An application can go down for a large number of reasons, and your users or customers don't like when your application isn't working. So why wait for them to find out and complain before you learn about it? Learn how to get notified as soon as something gets off.

The very first step to improve your uptime is to monitor you application health: we'll explain how to do so in this post, using HowFast Monitoring's free uptime monitoring service.

Automatically check if your backend is accessible

First of all, if your entire backend is down, you want to know it - and fast. You're lucky, this is very easy, especially with HowFast:

  1. Sign up on
  2. Click "add monitor" and type the URL of your backend
  3. Check "send notifications to your email address"
  4. Create the monitor
  5. Profit!

Or if you prefer, see it in video:

That's it, you're done. HowFast will check that URL every minute and you will get notified - under 60s - if for some reason the URL is not reachable at any point! Next time something goes wrong, besides being notified immediately,  HowFast will also measure precisely how long the outage lasts, so that at the end of the month, you know your exact uptime.

That being said, you may want to assess more precisely the health of your application: if the landing page does not trigger any database call for instance, but your database is down, you won't get notified of the issue* but your users will still suffer.

A common best practice to detect this class of issues is to create API health endpoints. Let's see how this work.

* ok, you should also be using the excellent Sentry to get notified of unhandled exceptions (usually resulting in a HTTP 500 error), but why wait until your users get those errors (and get angry) when you can get notified of the issue as soon as it happens and before anyone is affected?

Creating /health endpoints

Complex applications usually have several points of failure. For instance, HowFast is composed of a web API, talking to a PostgreSQL database and an InfluxDB timeseries database, but also to a queue worker to process tasks asynchronously (RQ). If any of those fail, some part of the service will be impacted. What you need is to monitor each of those points of failure, to get notified as soon as they go down.

API reachable: "Always OK" endpoint

This is the easiest one: the application should be reachable. Let's just return an HTTP 200 OK code for every request. Easy.

We can call that endpoint /health/alwaysok. This is actually the equivalent of the monitor you have configured in the previous step - the goal is to make sure the backend is reachable.

Database reachable

What's the easiest way to test a DB connection? Let's just try to read one row from any table, preferably a small one to not stress too much the database server. The implementation will depend on your language / framework. Let's call it /health/database.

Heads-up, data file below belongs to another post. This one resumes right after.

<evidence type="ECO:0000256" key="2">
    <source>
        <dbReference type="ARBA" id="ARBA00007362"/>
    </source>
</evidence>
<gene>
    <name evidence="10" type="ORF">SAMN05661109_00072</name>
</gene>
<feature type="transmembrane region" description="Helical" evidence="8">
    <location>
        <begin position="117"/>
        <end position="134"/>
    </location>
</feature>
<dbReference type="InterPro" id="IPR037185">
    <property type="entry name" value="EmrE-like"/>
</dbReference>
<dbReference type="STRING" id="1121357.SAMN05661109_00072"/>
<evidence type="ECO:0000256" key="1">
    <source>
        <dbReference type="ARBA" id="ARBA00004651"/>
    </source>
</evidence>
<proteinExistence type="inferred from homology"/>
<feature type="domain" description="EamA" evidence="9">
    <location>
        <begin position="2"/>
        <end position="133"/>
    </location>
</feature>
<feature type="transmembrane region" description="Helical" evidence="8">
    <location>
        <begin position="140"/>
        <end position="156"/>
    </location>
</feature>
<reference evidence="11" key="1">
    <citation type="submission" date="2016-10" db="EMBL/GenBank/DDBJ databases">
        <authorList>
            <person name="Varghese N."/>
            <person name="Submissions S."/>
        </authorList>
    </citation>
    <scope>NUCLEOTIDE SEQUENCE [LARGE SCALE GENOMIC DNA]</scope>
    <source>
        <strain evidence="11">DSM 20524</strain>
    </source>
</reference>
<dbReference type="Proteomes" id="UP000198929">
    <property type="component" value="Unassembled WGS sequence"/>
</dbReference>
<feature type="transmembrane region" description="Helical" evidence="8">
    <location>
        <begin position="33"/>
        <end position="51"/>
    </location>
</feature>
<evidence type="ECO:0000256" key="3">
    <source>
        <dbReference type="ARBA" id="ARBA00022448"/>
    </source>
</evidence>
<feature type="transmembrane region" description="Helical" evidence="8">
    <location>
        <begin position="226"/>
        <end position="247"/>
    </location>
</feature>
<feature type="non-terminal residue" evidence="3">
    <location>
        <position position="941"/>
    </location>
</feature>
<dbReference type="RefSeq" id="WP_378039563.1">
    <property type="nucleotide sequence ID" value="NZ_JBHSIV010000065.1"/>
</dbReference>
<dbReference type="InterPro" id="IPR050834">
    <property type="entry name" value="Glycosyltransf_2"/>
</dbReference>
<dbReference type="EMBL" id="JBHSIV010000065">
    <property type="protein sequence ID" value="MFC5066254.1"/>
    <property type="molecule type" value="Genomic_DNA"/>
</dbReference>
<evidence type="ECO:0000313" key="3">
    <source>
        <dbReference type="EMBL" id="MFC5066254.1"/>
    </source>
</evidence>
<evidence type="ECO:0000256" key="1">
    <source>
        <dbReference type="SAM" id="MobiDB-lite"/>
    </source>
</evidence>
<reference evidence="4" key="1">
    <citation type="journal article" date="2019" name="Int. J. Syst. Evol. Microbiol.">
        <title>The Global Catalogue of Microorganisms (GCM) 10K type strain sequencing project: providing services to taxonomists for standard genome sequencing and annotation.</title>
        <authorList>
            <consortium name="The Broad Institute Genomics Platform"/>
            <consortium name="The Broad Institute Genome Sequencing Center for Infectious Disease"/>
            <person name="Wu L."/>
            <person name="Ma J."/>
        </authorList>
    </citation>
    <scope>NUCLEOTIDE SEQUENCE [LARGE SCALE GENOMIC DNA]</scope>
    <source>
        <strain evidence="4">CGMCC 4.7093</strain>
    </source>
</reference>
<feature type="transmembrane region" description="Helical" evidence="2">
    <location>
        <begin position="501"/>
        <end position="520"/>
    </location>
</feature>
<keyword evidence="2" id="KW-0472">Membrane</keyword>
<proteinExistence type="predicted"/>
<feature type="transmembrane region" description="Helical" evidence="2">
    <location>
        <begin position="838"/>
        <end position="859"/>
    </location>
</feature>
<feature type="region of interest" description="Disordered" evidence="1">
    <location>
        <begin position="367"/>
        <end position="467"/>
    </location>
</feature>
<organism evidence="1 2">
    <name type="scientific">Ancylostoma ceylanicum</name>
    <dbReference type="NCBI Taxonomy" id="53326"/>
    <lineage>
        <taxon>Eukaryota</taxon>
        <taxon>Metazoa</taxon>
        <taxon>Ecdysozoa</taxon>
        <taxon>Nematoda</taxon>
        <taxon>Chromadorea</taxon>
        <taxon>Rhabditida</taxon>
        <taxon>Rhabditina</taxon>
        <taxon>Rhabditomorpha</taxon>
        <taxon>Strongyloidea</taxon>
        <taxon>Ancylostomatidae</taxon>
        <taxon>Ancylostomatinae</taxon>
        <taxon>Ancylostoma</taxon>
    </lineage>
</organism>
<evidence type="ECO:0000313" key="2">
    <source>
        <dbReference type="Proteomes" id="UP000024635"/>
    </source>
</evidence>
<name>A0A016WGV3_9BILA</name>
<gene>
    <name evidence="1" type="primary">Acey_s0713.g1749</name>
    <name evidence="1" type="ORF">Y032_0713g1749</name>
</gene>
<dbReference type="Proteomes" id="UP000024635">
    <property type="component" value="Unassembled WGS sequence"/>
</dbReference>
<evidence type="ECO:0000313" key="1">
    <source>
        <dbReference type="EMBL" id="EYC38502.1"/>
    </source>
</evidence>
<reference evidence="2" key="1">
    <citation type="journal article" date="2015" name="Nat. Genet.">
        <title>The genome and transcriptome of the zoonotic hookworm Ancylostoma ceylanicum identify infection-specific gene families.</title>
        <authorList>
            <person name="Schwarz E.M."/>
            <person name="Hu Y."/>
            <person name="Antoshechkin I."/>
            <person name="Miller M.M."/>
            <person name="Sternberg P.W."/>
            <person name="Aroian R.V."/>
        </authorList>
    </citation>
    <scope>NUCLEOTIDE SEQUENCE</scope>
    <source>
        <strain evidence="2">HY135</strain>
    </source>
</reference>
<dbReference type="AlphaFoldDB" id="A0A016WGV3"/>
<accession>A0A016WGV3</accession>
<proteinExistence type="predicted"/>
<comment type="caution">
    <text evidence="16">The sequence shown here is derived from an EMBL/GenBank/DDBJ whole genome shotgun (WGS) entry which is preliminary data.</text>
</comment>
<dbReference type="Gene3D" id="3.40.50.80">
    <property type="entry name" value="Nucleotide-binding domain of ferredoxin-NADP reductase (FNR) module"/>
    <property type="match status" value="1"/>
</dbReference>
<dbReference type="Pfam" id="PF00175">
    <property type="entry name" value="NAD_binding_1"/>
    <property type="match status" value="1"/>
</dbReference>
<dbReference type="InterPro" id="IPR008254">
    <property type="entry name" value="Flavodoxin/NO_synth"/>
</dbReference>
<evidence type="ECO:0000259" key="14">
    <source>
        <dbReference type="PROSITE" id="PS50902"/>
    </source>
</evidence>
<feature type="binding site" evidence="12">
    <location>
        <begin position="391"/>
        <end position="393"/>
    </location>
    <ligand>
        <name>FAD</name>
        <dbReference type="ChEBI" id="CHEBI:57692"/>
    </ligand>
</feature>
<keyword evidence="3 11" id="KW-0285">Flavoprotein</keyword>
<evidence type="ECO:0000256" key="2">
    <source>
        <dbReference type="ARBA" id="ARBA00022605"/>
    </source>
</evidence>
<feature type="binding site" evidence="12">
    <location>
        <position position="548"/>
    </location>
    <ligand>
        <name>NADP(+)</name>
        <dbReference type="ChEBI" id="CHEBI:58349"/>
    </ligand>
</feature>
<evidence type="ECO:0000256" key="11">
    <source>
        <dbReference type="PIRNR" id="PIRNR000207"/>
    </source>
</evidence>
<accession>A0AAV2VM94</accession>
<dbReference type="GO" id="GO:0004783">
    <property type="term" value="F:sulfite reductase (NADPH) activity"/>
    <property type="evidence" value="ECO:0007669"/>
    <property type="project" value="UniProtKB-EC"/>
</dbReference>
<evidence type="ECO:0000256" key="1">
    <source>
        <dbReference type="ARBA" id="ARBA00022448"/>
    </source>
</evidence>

Worker available to process tasks

One way to make sure the worker is available is to give it a very simple task and block until the worker finishes, with a timeout to 5 seconds. If no worker is available to process the task, then you will detect it - make sure you return a HTTP 500 response. Again, the implementation will depend on the technology you are using. Here you go, /health/worker.

Monitoring these endpoints

You now have three health endpoints exposed publicly somewhere on your API:

  • /health/alwaysok
  • /health/database
  • /health/worker

These endpoints should answer with a 200 status code if everything is green, or a HTTP 500 if something's wrong. All you need now is to add them into HowFast:

Everything looks good!

Et voilà! You will now get notified as soon as one of your health check detects something wrong, in less than a minute. For free.

Doesn't it feel good?

Securing the endpoints

If people were to find out your health endpoints, they could monitor your own application - not a big deal usually, I agree - or make repeated calls to your DB endpoint to try to overwhelm it. To avoid this, you basically have two choices:

  1. Whitelist the IP addresses allowed to access the endpoint: only accept your IPs and HowFast's IPs so that no one else can access it.
  2. Require a token passed as a query parameter, like /health/db?auth=ehjdjduejejejennenebevd. Use the full URL (with token) when adding your monitor to HowFast, and reject all users who don't have the token.

From a security perspective, solution #1 is more secure since a token can be leaked while an IP address cannot reasonably be spoofed - or if it is you probably will have much bigger issues ;)


To sum up:

  • you have created a monitor to track the availability of your backend
  • you also have monitors for each point of failure of your application
  • you will get notified as soon as one becomes unavailable, to give you a head start and a chance to fix it before someone notices
  • besides the downtime notifications, HowFast will also take care of aggregating the performance data so that you can see if the database takes an increasing amount of time to respond over time, for instance

Remember: you can't improve what you cannot measure. Start measuring your uptime today with HowFast Monitoring.